Third party business continuity centers offer a great solution to this dilemma. They provide move-in ready office space at secure location with backup power and redundant network connectivity. This gives companies a place for their employees to work, even during a disaster which disrupts the power grid and network communications.

But just like data centers, not all business continuity centers are created equal. When evaluating a continuity center, companies owe it to themselves to be thorough and think of every ‘what-if’ scenario.

  • Availability – How much control do we have of the office space? Is it truly dedicated, or is it shared among multiple users on a “first come, first serve” basis?
  • Accessibility – How convenient is the location? Are there multiple major roadways allowing for alternate routes to the site? Is there ample parking? Is it accessible via public transportation? What is the proximity to a major airport?
  • Power – what is the power configuration at the location? Are generators supported by a common shared backup or is the infrastructure completely self-sufficient? What plans are in place for emergency fuel delivery?
  • Connectivity – what network providers are available at the facility? Will this impact my ability to access my infrastructure? Is there network redundancy?
  • Amenities – Are meeting rooms and kitchen space available at the facility? And if we need to be there for an extended period of time are there hotels and restaurants nearby?
  • Support – what type of hands-on support is available at the facility?

If IT Infrastructure is the brain of a company, then employees are the heart. So no DR Plans can be considered complete unless it includes back up plans for employees. It’s always beneficial to plan for the worst case scenario.

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Topics: disaster recovery, disaster recovery seating

Disaster Recovery and Disaster Resilience

Posted by Net Access Marketing on Mar 20, 2013 10:44:00 AM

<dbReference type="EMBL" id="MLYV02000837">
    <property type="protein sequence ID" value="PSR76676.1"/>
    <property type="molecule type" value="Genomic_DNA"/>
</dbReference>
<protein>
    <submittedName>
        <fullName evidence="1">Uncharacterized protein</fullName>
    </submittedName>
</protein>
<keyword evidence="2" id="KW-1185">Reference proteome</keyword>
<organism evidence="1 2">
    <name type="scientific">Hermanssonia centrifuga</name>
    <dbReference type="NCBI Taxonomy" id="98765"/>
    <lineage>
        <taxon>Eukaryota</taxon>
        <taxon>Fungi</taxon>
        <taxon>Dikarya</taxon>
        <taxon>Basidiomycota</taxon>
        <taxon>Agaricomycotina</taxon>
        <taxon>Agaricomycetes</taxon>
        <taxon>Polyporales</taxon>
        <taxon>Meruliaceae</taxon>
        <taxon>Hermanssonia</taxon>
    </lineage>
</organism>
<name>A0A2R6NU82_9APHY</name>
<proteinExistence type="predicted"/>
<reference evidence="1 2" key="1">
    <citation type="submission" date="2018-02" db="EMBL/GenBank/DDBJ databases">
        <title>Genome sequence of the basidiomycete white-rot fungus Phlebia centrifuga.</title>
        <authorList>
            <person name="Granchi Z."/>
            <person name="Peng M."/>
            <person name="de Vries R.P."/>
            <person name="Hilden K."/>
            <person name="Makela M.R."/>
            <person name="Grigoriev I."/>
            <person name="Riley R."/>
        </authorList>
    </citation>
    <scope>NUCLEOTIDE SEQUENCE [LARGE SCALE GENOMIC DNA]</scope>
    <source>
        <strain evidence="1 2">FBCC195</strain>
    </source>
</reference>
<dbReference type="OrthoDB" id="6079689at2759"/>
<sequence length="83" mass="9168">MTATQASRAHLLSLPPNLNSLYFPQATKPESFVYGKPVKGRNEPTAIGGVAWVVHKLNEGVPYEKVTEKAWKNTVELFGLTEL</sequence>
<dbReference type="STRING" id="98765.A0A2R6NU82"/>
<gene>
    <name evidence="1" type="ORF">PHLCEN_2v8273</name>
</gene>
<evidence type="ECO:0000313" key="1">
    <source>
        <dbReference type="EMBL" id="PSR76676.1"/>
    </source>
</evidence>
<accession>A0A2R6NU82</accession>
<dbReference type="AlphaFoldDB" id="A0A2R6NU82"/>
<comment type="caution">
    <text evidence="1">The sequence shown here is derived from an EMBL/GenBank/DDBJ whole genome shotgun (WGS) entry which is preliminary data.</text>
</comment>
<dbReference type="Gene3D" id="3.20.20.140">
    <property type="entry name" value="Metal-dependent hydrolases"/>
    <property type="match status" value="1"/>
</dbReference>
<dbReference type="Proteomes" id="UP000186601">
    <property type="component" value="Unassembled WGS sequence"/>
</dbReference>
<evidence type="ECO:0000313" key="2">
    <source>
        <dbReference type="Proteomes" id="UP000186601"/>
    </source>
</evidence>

Welcome to the new Net Access blog! For our first post we are going to talk about Disaster Resilience.

Disaster Resiliency

We recently had a seminar focused on Disaster Recovery and Disaster Resilience. What we've found is that many organizations have spent time thinking about how to recover from a disaster, but not enough time thinking about how to not have a disaster in the first place.

Where Disaster Recovery focuses on being prepared to react to disasters, Disaster Resilience focuses on being prepared so that disasters are less likely to occur. We posed this question in our presentation:

  • Q: What is better than a bullet-proof D/R plan?
  • A: To not have any problems in your production!

In the past when organizations planned their Disaster Recovery initiatives, they typically had their primary IT infrastructure in their offices, and then kept some infrastructure in a secondary location (either another office building or data center) in case the primary went down.

One of the reasons for this was because network connectivity at the office was either too expensive or too slow to have the primary offsite and performance would be effected.  The problem with this scenario is that offices are typically not designed to effectively host IT infrastructure, they are designed to host people.

Offices

In the last 5 - 7 years, we have seen a shift in strategy for many organizations where they are moving their primary IT infrastructure to data centers designed to mitigate risk.  This is enabled by new high speed Internet connectivity options like Ethernet that ensure performance is not disrupted by the move.

By keeping the primary IT infrastructure at a data center that is designed with redundant backup power systems, redundant network connectivity, and onsite technical experts, your organization is less susceptible to disruptions, making your business more resilient.

Why Data Centers?

How do we do this?  There are several ways; below is an example of how some organizations configure their networks for this type of resiliency by utilizing a private Ethernet between their office and our data center.

Data Center To Office Connectivity

If you would like to speak with our engineers about your IT infrastructure and our recommendations for making your business disaster resilient, click the link below for more details!

Free Consultation

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Topics: disaster resilience, disaster recovery, data center